Educational Attainment and Intergenerational Class Mobility of the Second-Generation Immigrant in Japan: Analyzing High School Enrollment

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  • KOREKAWA Yu
    National Institute of Population and Social Security Research

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Other Title
  • 移民第二世代の教育達成に見る階層的地位の世代間変動─高校在学率に注目した分析─
  • 移民第二世代の教育達成に見る階層的地位の世代間変動 : 高校在学率に注目した分析
  • イミン ダイニ セダイ ノ キョウイク タッセイ ニ ミル カイソウテキ チイ ノ セダイ カン ヘンドウ : コウコウ ザイガクリツ ニ チュウモク シタ ブンセキ

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Abstract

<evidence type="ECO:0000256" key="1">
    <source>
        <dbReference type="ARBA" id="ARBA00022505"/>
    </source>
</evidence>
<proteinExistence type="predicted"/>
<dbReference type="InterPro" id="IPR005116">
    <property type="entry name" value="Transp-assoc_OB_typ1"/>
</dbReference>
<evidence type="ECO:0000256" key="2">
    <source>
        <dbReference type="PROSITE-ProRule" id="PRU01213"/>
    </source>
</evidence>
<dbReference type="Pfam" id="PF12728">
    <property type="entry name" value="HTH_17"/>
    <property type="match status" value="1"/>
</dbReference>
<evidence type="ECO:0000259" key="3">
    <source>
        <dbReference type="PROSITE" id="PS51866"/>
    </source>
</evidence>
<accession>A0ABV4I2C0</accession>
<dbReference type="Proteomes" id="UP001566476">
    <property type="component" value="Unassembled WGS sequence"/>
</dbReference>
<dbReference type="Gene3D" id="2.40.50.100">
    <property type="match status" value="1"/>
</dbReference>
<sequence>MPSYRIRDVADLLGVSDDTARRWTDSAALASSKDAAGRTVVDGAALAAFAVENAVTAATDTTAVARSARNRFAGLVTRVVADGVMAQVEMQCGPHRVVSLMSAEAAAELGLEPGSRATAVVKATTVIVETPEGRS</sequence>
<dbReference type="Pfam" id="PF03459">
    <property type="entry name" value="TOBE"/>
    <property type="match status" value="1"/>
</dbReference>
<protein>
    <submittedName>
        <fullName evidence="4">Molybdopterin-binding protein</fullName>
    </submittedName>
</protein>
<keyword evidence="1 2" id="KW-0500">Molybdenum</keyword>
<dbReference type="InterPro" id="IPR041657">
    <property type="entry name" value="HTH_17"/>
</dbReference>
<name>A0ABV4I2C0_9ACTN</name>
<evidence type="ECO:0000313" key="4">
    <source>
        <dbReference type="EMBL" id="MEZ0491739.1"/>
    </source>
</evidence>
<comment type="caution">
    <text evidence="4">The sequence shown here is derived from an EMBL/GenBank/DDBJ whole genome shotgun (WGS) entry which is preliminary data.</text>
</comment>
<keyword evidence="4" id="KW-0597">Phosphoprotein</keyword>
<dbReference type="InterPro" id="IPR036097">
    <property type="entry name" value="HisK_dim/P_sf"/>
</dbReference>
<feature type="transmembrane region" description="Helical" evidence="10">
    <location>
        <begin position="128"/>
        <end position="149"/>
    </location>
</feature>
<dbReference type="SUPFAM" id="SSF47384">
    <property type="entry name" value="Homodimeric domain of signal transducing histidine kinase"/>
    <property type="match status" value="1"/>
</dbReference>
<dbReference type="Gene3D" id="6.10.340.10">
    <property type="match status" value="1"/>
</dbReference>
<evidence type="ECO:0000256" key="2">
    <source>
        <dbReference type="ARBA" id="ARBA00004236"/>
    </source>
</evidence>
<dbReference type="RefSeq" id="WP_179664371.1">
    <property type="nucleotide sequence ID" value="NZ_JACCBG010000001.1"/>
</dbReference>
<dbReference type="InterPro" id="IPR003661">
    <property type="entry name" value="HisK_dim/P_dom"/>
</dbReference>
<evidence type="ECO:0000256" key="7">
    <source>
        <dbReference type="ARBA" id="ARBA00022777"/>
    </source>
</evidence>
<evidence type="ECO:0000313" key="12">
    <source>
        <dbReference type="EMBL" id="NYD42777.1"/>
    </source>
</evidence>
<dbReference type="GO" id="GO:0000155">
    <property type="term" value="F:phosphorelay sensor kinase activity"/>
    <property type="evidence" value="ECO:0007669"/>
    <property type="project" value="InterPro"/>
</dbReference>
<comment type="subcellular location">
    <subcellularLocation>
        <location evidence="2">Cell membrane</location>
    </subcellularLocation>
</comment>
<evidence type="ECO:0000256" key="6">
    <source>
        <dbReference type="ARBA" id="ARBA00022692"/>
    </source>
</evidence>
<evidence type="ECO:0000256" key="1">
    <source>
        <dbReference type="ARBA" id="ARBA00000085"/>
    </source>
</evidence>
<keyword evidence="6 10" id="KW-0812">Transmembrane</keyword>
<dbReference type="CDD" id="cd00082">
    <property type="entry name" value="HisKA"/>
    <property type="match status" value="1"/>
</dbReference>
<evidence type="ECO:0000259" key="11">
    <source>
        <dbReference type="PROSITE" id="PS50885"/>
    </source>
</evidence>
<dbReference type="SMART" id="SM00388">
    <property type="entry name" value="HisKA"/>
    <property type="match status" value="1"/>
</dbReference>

<p>Educational attainment of second-generation immigrants is gaining attention in the migration studies in Japan with the rapid increase in the number of immigrants since the 1990s. This issue has been studied intensively in other developed countries, wherein the importance of social integration has been underscored, so far, in terms of theoretical frameworks such as the segmented assimilation theory, which focuses not only on the practical disadvantages experienced by the second generation in a school but also on the socio-structural factors such as the parents' social class and their mode of incorporation. However, few studies have revealed the educational attainment of the second generation of several ethnic groups based on the nation-wide data in Japan. On the contrary, most studies have been clinical and small-sample surveys to assess the second generation' s adaptation to the Japanese school system, not from the viewpoint of its relationship with the social structure, such as the social class of their parents, or their mode of incorporation, which are regarded as powerful determinants of the educational attainment of immigrant children according to the segmented assimilation theory. The present study focuses on the high school enrollment rate of second-generation immigrants depending on the mothers' nationality by using the micro-data of the Japanese population census. In particular, the study applies the segmented assimilation theory to reveal their intergenerational class mobility. The results revealed that children of foreign mothers show a lower enrollment rate in high school than those whose mothers are of Japanese origin. However, their low enrollment rate is not due to their mother' s low social class, but due to their immigrant status per se. To sum up, the segmented assimilation theory is not applicable to the Japanese experience, although the results also revealed that providing more multi-lingual information and more supplemental Japanese language classes are needed to minimize the disadvantages of having a foreign mother, because a longer duration of residency alone cannot compensate for the disadvantages.</p>

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